Chef Sarah Todd talks about the farm-to-table food culture in Northeast India

Once you discover your passion, there is no stopping you. And this is certainly the case with Australian chef Sarah Todd. Sarah, who was once a model, is now a successful chef and a restaurateur. Todd rose to fame in 2014, when she was competing in Masterchef Australia. During her stint in the show, she made aloo gobi (an Indian dish made with potatoes and cauliflower) for one of her tasks. After that episode aired in India, she suddenly found a fan following in the country. Flash forward to 2018, she has two restaurants in Goa and Mumbai, and was in Delhi recently to curate the menu for The Wine Company, Gurgaon. Here, she talks about her culinary beginnings, her India connect, and what she thinks of food porn:

From ramp to kitchen

I started modelling at 18 years of age and modelled for nearly 10 years. During this period, I got to travel all over the world and experience new cultures and cuisine. My first ever trip overseas was to Germany and it was a hellish experience. Everything that could go wrong went wrong. The only thing that made me happy there was this creamy cold cucumber dish. I don’t remember the exact name of the dish. And it was during this period that I had this epiphany that you may not speak the same language but you can definitely enjoy a meal together.

Few years down the line, after I had my son, I started to cook frequently. And this I think ignited the passion within me for cooking. From a model, I became this crazy cake lady who was cooking 5 cakes a week. And my son’s grandmother, who is a Punjabi, taught me all the Punjabi dishes. Eventually, I enrolled in Le Cordon Bleu— a cooking school in London.

It wasn’t easy, attending classes, coming back home and cooking; and taking care of my son. I was like a walking zombie.

After a while, I decided to apply for Masterchef Australia (2014 edition) where I made aloo gobi. And the rest is history. My social media following suddenly increased and most of the fans were Indian.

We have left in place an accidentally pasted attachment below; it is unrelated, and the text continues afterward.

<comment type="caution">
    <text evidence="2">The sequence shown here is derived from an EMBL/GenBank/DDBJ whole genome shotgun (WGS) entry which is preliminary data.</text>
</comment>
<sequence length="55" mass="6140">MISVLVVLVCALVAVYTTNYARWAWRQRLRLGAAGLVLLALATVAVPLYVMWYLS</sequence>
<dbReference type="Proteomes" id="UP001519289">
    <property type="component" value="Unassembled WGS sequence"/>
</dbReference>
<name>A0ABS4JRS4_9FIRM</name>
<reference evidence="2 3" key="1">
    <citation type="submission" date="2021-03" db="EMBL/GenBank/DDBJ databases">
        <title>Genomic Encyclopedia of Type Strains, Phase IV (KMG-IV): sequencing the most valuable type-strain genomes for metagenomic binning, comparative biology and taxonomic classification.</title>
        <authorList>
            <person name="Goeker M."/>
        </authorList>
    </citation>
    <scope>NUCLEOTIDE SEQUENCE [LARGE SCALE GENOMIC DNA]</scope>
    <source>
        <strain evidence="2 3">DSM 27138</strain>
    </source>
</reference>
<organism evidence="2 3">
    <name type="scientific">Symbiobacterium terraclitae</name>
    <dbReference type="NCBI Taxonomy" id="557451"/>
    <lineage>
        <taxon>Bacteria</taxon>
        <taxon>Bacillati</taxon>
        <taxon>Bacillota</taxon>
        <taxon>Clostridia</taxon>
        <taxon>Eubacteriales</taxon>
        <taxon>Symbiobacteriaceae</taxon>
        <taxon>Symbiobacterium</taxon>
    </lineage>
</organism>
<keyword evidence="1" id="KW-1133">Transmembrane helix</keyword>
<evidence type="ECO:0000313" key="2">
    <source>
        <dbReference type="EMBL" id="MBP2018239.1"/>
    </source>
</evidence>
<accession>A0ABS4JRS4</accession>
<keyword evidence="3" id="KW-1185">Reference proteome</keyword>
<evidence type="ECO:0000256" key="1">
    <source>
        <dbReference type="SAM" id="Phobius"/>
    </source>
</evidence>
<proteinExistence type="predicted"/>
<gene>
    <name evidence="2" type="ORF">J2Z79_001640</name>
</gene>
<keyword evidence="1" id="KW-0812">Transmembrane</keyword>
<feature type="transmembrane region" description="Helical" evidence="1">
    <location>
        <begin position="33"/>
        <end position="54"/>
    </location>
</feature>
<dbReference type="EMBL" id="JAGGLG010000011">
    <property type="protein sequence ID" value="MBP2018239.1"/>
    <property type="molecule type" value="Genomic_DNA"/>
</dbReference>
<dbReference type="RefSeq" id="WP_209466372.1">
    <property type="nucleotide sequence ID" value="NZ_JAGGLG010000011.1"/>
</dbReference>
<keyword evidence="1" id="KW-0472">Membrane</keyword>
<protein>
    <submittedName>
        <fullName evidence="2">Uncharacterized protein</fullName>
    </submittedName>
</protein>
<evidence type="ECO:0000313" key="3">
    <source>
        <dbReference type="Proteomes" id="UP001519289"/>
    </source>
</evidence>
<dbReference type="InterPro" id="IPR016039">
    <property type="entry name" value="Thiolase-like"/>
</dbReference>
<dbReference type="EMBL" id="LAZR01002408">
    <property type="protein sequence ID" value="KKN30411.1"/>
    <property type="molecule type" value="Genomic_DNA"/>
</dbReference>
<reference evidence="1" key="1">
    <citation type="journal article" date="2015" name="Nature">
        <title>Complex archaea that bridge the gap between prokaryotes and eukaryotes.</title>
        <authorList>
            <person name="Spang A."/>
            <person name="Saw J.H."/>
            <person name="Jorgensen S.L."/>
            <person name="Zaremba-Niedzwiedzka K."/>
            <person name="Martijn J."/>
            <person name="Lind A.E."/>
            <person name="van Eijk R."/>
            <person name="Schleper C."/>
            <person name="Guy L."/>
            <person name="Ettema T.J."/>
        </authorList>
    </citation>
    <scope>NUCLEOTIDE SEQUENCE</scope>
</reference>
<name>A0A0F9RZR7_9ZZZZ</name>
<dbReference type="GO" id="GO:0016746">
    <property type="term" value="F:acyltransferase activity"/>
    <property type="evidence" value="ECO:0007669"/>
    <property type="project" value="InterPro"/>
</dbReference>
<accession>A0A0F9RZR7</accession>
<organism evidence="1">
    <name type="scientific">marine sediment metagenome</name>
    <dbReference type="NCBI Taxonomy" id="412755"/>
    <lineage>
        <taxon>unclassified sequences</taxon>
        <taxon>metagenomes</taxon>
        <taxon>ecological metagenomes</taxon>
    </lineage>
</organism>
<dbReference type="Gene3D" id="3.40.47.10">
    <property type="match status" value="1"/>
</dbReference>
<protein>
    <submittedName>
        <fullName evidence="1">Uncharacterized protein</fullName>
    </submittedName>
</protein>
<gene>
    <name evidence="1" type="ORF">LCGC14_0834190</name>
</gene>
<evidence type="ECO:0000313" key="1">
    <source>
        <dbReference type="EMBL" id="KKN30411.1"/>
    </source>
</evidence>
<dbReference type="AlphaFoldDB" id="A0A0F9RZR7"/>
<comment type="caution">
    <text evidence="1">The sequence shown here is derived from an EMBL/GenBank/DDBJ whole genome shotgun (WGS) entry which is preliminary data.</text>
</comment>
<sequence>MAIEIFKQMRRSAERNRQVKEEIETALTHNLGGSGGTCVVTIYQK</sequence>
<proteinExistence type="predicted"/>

Kolhapuri slow cooked lamb on betel leaf, avocado, raita, crisp bondi

The Indian affair

My goal was to open an Indian restaurant in Australia but crazily I ended up opening an Australian restaurant in India. There is so much diversity in the country that I feel that there is still a lot about India that is unexplored. I recently visited Assam and Nagaland and I feel that it’s such an unexplored area. It’s amazing how most of restaurants in North East, especially Nagaland, are farm-to-table. I tried the bamboo shoot broth there and it was amazing. Even Kashmir was; we’ve recently added a kalari dish (known as the mozzarella of Kashmir) in our menu. And it’s not just food but Indian fashion also has influenced me. I used to wear black all day long but that changed when I came to India, I just love colourful Indian dresses. I am huge fan of designer Payal Khandwala. I like that her designs are minimal yet classy.

Defining Australian cuisine

There is the aboriginal cuisine in the country, which is local, sustainable and unexplored. The cooking techniques are simple and the food is spicy and flavourful. The older generation is familiar with this. The newer generation’s palate is more multi-cultural. Our weekly meal menu consists of beef stroganoff, which is Russian, Italian Spaghetti; fish and chips, which is English; Pad Thai, from Thailand. Every single night there is a dish from a different country.

Instagram-worthy presentation vs taste

The first priority of a chef is to create healthy, delicious meal for a guest who can visit the restaurant again and again. Having said that, there is no denying that one eats with their eyes; and this is despite social media. No guest would like a messed up plate at their table. However, that doesn’t mean you forcefully make visual additions to the dish. The plating has to be practical. It’s annoying when people add things to a dish that don’t add flavour or in fact anything, they just dip their fingers into your food just for Instagram purposes, which is a turn off. As for food innovation, combining two or more dishes together only make sense if the dish is balanced. And by that I mean, the spices, texture etc. should complement each other.

Next big trends

Local produce based menu. Most of top 50 restaurants in the world opt for a local produce. The customers are extremely aware as they know like to know where the produce is coming from.

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